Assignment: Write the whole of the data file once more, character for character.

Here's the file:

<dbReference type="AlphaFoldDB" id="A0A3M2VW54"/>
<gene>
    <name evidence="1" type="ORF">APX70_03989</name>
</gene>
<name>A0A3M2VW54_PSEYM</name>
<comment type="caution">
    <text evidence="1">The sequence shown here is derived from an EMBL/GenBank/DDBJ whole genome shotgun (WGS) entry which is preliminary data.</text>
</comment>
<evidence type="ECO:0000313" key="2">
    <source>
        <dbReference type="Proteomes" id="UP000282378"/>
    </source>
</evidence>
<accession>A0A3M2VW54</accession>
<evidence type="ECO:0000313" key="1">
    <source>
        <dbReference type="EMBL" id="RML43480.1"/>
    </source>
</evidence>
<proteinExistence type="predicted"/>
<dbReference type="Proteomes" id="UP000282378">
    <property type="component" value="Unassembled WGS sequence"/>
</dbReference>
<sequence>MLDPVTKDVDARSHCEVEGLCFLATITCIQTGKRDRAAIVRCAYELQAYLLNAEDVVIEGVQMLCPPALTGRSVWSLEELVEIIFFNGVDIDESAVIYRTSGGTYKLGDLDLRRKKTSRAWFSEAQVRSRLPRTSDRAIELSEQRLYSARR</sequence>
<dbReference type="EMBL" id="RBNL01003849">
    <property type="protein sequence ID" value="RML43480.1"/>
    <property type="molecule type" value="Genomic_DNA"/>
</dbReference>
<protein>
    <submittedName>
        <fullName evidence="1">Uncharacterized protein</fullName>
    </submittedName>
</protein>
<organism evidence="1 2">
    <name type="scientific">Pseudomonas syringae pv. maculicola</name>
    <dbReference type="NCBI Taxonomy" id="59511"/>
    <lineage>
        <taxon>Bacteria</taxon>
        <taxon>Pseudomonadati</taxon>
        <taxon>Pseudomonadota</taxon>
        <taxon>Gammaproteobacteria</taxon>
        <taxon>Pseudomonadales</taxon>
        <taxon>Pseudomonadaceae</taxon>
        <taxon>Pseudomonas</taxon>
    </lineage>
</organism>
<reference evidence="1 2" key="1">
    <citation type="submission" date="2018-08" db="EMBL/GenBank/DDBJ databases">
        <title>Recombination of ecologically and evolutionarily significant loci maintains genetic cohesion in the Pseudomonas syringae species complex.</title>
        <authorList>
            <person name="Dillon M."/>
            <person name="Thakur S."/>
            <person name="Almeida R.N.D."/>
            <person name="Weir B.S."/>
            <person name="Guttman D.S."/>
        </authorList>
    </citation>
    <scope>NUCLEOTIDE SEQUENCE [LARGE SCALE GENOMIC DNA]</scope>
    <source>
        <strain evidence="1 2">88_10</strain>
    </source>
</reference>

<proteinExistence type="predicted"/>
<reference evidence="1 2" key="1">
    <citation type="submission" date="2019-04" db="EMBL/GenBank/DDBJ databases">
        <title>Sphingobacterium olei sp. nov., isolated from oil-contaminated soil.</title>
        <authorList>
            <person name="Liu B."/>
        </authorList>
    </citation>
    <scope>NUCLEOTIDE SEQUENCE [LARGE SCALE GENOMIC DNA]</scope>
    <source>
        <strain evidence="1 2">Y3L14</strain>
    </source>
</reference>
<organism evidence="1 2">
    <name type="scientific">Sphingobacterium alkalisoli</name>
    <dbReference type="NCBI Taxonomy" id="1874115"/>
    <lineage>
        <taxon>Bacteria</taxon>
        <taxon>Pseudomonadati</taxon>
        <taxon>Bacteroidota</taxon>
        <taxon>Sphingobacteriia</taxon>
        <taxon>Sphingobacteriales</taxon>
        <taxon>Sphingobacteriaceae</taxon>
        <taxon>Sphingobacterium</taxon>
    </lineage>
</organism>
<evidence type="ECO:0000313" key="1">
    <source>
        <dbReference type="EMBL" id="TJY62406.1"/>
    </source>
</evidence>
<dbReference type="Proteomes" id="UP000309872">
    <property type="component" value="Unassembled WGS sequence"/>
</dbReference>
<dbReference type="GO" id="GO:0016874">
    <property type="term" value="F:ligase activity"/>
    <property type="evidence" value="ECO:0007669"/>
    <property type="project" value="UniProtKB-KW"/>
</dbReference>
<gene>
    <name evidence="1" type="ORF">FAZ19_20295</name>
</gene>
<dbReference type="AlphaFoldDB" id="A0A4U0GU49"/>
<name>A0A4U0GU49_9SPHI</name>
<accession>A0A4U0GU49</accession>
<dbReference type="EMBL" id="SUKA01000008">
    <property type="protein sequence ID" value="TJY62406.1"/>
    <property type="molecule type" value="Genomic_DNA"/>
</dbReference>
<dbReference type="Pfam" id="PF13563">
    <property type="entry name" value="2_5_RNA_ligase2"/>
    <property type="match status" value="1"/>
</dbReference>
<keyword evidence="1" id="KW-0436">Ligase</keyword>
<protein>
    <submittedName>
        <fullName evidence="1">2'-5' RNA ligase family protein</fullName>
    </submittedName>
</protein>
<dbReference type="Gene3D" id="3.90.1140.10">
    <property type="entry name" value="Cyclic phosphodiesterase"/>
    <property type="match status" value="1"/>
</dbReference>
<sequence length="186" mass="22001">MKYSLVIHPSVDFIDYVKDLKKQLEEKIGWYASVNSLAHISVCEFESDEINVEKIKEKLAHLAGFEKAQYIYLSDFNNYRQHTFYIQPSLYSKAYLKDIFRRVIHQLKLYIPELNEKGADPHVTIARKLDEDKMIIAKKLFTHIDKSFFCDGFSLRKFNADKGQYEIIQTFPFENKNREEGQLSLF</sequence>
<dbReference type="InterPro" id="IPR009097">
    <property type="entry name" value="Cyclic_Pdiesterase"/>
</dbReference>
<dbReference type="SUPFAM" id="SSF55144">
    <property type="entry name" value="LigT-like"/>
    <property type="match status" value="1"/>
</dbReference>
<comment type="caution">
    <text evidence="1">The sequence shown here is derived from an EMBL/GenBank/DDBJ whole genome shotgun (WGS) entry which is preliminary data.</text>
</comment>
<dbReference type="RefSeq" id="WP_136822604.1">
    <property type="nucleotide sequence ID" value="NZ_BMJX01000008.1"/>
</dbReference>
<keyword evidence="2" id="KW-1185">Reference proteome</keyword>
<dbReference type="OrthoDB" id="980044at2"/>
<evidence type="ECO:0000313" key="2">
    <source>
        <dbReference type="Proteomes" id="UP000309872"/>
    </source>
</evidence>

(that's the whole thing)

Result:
<dbReference type="AlphaFoldDB" id="A0A3M2VW54"/>
<gene>
    <name evidence="1" type="ORF">APX70_03989</name>
</gene>
<name>A0A3M2VW54_PSEYM</name>
<comment type="caution">
    <text evidence="1">The sequence shown here is derived from an EMBL/GenBank/DDBJ whole genome shotgun (WGS) entry which is preliminary data.</text>
</comment>
<evidence type="ECO:0000313" key="2">
    <source>
        <dbReference type="Proteomes" id="UP000282378"/>
    </source>
</evidence>
<accession>A0A3M2VW54</accession>
<evidence type="ECO:0000313" key="1">
    <source>
        <dbReference type="EMBL" id="RML43480.1"/>
    </source>
</evidence>
<proteinExistence type="predicted"/>
<dbReference type="Proteomes" id="UP000282378">
    <property type="component" value="Unassembled WGS sequence"/>
</dbReference>
<sequence>MLDPVTKDVDARSHCEVEGLCFLATITCIQTGKRDRAAIVRCAYELQAYLLNAEDVVIEGVQMLCPPALTGRSVWSLEELVEIIFFNGVDIDESAVIYRTSGGTYKLGDLDLRRKKTSRAWFSEAQVRSRLPRTSDRAIELSEQRLYSARR</sequence>
<dbReference type="EMBL" id="RBNL01003849">
    <property type="protein sequence ID" value="RML43480.1"/>
    <property type="molecule type" value="Genomic_DNA"/>
</dbReference>
<protein>
    <submittedName>
        <fullName evidence="1">Uncharacterized protein</fullName>
    </submittedName>
</protein>
<organism evidence="1 2">
    <name type="scientific">Pseudomonas syringae pv. maculicola</name>
    <dbReference type="NCBI Taxonomy" id="59511"/>
    <lineage>
        <taxon>Bacteria</taxon>
        <taxon>Pseudomonadati</taxon>
        <taxon>Pseudomonadota</taxon>
        <taxon>Gammaproteobacteria</taxon>
        <taxon>Pseudomonadales</taxon>
        <taxon>Pseudomonadaceae</taxon>
        <taxon>Pseudomonas</taxon>
    </lineage>
</organism>
<reference evidence="1 2" key="1">
    <citation type="submission" date="2018-08" db="EMBL/GenBank/DDBJ databases">
        <title>Recombination of ecologically and evolutionarily significant loci maintains genetic cohesion in the Pseudomonas syringae species complex.</title>
        <authorList>
            <person name="Dillon M."/>
            <person name="Thakur S."/>
            <person name="Almeida R.N.D."/>
            <person name="Weir B.S."/>
            <person name="Guttman D.S."/>
        </authorList>
    </citation>
    <scope>NUCLEOTIDE SEQUENCE [LARGE SCALE GENOMIC DNA]</scope>
    <source>
        <strain evidence="1 2">88_10</strain>
    </source>
</reference>

<proteinExistence type="predicted"/>
<reference evidence="1 2" key="1">
    <citation type="submission" date="2019-04" db="EMBL/GenBank/DDBJ databases">
        <title>Sphingobacterium olei sp. nov., isolated from oil-contaminated soil.</title>
        <authorList>
            <person name="Liu B."/>
        </authorList>
    </citation>
    <scope>NUCLEOTIDE SEQUENCE [LARGE SCALE GENOMIC DNA]</scope>
    <source>
        <strain evidence="1 2">Y3L14</strain>
    </source>
</reference>
<organism evidence="1 2">
    <name type="scientific">Sphingobacterium alkalisoli</name>
    <dbReference type="NCBI Taxonomy" id="1874115"/>
    <lineage>
        <taxon>Bacteria</taxon>
        <taxon>Pseudomonadati</taxon>
        <taxon>Bacteroidota</taxon>
        <taxon>Sphingobacteriia</taxon>
        <taxon>Sphingobacteriales</taxon>
        <taxon>Sphingobacteriaceae</taxon>
        <taxon>Sphingobacterium</taxon>
    </lineage>
</organism>
<evidence type="ECO:0000313" key="1">
    <source>
        <dbReference type="EMBL" id="TJY62406.1"/>
    </source>
</evidence>
<dbReference type="Proteomes" id="UP000309872">
    <property type="component" value="Unassembled WGS sequence"/>
</dbReference>
<dbReference type="GO" id="GO:0016874">
    <property type="term" value="F:ligase activity"/>
    <property type="evidence" value="ECO:0007669"/>
    <property type="project" value="UniProtKB-KW"/>
</dbReference>
<gene>
    <name evidence="1" type="ORF">FAZ19_20295</name>
</gene>
<dbReference type="AlphaFoldDB" id="A0A4U0GU49"/>
<name>A0A4U0GU49_9SPHI</name>
<accession>A0A4U0GU49</accession>
<dbReference type="EMBL" id="SUKA01000008">
    <property type="protein sequence ID" value="TJY62406.1"/>
    <property type="molecule type" value="Genomic_DNA"/>
</dbReference>
<dbReference type="Pfam" id="PF13563">
    <property type="entry name" value="2_5_RNA_ligase2"/>
    <property type="match status" value="1"/>
</dbReference>
<keyword evidence="1" id="KW-0436">Ligase</keyword>
<protein>
    <submittedName>
        <fullName evidence="1">2'-5' RNA ligase family protein</fullName>
    </submittedName>
</protein>
<dbReference type="Gene3D" id="3.90.1140.10">
    <property type="entry name" value="Cyclic phosphodiesterase"/>
    <property type="match status" value="1"/>
</dbReference>
<sequence length="186" mass="22001">MKYSLVIHPSVDFIDYVKDLKKQLEEKIGWYASVNSLAHISVCEFESDEINVEKIKEKLAHLAGFEKAQYIYLSDFNNYRQHTFYIQPSLYSKAYLKDIFRRVIHQLKLYIPELNEKGADPHVTIARKLDEDKMIIAKKLFTHIDKSFFCDGFSLRKFNADKGQYEIIQTFPFENKNREEGQLSLF</sequence>
<dbReference type="InterPro" id="IPR009097">
    <property type="entry name" value="Cyclic_Pdiesterase"/>
</dbReference>
<dbReference type="SUPFAM" id="SSF55144">
    <property type="entry name" value="LigT-like"/>
    <property type="match status" value="1"/>
</dbReference>
<comment type="caution">
    <text evidence="1">The sequence shown here is derived from an EMBL/GenBank/DDBJ whole genome shotgun (WGS) entry which is preliminary data.</text>
</comment>
<dbReference type="RefSeq" id="WP_136822604.1">
    <property type="nucleotide sequence ID" value="NZ_BMJX01000008.1"/>
</dbReference>
<keyword evidence="2" id="KW-1185">Reference proteome</keyword>
<dbReference type="OrthoDB" id="980044at2"/>
<evidence type="ECO:0000313" key="2">
    <source>
        <dbReference type="Proteomes" id="UP000309872"/>
    </source>
</evidence>